- Sean Knapp, the 2017 U.S. Senior Amateur champion, and Mike McCoy, the 2013 U.S. Mid-Amateur champion, each posted 1-over 71s to lead the 23 amateurs in the field. McCoy is looking to join Marvin “Vinny” Giles and Tim Jackson as the only players earn low-amateur honors three times in the U.S. Senior Open.
- Gary Nicklaus, the son of four-time U.S. Open champion Jack Nicklaus, shot a 2-under 68 with his famous father watching from outside the ropes.
- Darren Clarke was assessed a two-stroke penalty on the 10th hole when his caddie Bradley Whittle, on the request from Clarke, moved a pole containing a permanent bird house that was in his intended line of play. By having his caddie bend the pole to the right, Clarke improved his line of play in breach of Rule 8.1a (Improving the Line of Play). Clarke signed for a 3-over 73.
- Amateur Todd Burgan, of Knoxville, Tenn., who was set to play in his first U.S. Senior Open, withdrew prior to his starting time on Thursday due to a back issue. He was replaced by alternate Lance Ten Broeck,. This was the sixth U.S. Senior Open start for Ten Broeck, 63, a Chicago native.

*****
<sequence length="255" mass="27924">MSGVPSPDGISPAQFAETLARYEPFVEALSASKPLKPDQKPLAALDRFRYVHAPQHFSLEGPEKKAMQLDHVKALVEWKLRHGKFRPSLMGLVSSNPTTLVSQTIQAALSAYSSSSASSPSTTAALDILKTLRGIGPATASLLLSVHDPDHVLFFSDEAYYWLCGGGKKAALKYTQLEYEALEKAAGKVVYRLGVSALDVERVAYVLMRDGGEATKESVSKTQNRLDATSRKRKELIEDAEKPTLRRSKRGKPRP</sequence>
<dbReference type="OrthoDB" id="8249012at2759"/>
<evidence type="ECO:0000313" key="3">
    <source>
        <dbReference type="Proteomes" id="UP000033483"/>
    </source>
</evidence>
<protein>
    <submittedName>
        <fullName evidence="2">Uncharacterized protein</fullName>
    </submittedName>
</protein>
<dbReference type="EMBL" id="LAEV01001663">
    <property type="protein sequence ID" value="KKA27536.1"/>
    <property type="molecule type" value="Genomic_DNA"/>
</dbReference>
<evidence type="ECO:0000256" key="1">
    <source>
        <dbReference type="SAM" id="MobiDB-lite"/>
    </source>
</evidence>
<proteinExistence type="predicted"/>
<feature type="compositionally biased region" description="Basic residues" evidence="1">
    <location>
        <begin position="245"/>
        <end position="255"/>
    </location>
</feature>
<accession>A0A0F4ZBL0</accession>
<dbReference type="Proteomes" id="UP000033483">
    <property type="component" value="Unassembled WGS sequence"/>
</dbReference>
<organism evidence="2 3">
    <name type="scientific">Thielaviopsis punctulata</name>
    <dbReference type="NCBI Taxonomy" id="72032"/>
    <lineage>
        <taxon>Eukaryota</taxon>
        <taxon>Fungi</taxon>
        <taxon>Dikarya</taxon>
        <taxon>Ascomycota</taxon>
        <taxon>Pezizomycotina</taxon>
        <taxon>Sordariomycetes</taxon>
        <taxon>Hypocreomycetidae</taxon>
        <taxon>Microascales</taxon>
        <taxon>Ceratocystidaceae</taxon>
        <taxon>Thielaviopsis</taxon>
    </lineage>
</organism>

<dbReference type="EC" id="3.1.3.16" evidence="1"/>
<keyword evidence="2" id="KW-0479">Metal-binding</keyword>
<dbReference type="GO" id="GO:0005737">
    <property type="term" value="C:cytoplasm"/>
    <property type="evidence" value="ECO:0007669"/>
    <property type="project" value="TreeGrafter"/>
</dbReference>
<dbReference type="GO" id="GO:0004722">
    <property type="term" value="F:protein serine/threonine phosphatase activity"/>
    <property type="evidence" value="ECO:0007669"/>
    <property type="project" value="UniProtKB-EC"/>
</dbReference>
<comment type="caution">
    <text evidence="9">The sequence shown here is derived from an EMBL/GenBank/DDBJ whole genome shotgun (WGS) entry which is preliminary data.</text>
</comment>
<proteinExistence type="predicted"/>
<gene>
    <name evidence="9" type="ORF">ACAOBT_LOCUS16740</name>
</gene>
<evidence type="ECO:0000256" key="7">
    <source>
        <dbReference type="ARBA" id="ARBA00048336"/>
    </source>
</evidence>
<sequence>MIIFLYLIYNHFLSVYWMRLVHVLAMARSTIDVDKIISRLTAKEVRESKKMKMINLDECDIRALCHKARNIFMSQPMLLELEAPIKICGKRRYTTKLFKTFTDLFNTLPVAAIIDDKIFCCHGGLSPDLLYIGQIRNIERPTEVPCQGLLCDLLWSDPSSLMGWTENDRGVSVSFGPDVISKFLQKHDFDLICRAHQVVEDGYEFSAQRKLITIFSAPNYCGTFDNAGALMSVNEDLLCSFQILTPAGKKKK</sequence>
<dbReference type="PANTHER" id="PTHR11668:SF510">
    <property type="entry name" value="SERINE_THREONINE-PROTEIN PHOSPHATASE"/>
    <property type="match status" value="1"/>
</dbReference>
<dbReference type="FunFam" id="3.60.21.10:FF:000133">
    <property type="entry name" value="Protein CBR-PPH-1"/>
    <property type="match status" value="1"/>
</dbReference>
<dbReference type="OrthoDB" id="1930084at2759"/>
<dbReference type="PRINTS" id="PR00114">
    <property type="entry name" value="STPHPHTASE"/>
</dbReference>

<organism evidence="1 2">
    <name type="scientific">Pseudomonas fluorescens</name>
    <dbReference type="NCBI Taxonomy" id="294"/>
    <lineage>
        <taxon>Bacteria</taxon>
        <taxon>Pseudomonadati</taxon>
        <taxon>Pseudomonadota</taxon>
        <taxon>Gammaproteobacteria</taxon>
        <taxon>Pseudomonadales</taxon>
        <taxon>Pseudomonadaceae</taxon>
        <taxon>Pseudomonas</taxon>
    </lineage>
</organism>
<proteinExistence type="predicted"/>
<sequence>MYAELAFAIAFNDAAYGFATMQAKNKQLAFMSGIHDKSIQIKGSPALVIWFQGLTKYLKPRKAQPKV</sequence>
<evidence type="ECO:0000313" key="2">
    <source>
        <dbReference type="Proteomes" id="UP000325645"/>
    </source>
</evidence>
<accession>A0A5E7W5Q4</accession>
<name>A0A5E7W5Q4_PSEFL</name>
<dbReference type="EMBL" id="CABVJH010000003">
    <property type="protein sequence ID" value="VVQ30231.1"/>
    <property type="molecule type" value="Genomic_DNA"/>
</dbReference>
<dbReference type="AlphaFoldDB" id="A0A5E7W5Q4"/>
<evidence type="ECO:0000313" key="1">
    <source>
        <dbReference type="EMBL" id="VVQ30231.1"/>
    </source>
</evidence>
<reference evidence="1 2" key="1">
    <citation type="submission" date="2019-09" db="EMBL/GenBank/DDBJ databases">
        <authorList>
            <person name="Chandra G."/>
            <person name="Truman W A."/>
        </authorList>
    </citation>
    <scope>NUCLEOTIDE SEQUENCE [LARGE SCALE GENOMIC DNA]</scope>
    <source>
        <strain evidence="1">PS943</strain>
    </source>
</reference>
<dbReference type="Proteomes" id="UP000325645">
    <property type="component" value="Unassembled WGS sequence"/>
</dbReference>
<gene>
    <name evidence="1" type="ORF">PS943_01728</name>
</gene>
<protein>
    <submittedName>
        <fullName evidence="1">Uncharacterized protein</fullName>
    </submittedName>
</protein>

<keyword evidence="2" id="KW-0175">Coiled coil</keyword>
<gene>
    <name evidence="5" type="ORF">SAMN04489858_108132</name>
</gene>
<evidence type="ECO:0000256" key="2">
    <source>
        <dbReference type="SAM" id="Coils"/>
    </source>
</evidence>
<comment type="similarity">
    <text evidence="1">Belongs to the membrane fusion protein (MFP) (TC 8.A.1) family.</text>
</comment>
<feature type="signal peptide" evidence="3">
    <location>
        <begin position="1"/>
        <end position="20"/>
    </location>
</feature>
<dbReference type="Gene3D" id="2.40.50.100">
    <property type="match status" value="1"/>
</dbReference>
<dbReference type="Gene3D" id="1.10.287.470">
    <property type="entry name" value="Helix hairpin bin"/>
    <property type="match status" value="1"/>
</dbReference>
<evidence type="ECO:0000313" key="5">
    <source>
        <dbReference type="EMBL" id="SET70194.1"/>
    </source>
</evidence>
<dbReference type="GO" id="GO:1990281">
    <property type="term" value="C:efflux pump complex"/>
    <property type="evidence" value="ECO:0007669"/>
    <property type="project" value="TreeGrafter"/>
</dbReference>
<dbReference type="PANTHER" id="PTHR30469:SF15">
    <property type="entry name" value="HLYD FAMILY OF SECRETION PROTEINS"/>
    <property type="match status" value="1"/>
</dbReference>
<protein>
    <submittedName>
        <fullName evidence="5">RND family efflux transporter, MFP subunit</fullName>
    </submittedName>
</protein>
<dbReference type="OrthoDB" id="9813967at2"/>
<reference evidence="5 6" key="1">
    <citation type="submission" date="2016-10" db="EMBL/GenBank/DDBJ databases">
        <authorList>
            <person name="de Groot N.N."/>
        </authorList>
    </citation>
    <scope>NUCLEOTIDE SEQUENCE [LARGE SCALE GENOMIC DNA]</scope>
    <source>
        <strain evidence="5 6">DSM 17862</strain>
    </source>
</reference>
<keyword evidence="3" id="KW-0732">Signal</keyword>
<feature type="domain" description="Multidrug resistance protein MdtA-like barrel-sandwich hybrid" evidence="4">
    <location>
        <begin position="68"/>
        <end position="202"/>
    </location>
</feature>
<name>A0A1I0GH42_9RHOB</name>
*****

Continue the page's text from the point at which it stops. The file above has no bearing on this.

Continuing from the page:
- Scott Hoch and Paul Trittler withdrew during the round. Hoch suffered an elbow injury and Trittler had flu-like symptons.
“When I walked to the first tee at 2 o'clock and I saw 8 under was leading, I was going, ‘Wow, that's quite a score.’ I didn't think that was possible. But that's how it is almost week after week. There's always a handful of guys, somebody gets hot and they shoot low numbers.” – Bernhard Langer
“She's caddied for me quite a bit this year. We've traveled as a family quite a bit, and she's been on the bag quite a few times. I think she's getting tired, though. I think she's ready for the year to be done. But we have a good time together. We have a lot of fun out there, and she felt the pain last week as much as I did when I missed that putt.” – Steve Stricker on having his wife, Nicki, on the bag
“Just the way the community embraces the university, and maybe it starts with the sports programs, but it's much deeper than that. Everybody is kind of proud of the people that go there, and I'm certainly proud of my son for having gone there. He got a great education, and I know he'll be coming to South Bend for the rest of his life for all kinds of events. It's a neat community, and I'm happy to be just a little tiny part of it.” – Kirk Triplett on the support from the Notre Dame and South Bend community